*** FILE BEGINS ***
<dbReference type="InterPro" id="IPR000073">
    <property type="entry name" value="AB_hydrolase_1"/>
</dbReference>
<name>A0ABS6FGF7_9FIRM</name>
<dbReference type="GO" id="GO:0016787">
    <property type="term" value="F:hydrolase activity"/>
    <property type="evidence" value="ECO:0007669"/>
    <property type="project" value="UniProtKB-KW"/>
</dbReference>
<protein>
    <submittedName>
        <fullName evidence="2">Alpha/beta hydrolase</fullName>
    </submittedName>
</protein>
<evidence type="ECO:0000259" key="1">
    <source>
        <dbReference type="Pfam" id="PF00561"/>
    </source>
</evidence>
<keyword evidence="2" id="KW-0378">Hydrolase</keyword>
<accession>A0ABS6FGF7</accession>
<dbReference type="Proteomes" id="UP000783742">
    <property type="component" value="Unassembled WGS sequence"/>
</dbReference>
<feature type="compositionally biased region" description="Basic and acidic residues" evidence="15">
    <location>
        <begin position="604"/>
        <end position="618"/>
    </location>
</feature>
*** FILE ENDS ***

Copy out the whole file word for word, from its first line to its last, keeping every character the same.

<dbReference type="InterPro" id="IPR000073">
    <property type="entry name" value="AB_hydrolase_1"/>
</dbReference>
<name>A0ABS6FGF7_9FIRM</name>
<dbReference type="GO" id="GO:0016787">
    <property type="term" value="F:hydrolase activity"/>
    <property type="evidence" value="ECO:0007669"/>
    <property type="project" value="UniProtKB-KW"/>
</dbReference>
<protein>
    <submittedName>
        <fullName evidence="2">Alpha/beta hydrolase</fullName>
    </submittedName>
</protein>
<evidence type="ECO:0000259" key="1">
    <source>
        <dbReference type="Pfam" id="PF00561"/>
    </source>
</evidence>
<keyword evidence="2" id="KW-0378">Hydrolase</keyword>
<accession>A0ABS6FGF7</accession>
<dbReference type="Proteomes" id="UP000783742">
    <property type="component" value="Unassembled WGS sequence"/>
</dbReference>
<feature type="compositionally biased region" description="Basic and acidic residues" evidence="15">
    <location>
        <begin position="604"/>
        <end position="618"/>
    </location>
</feature>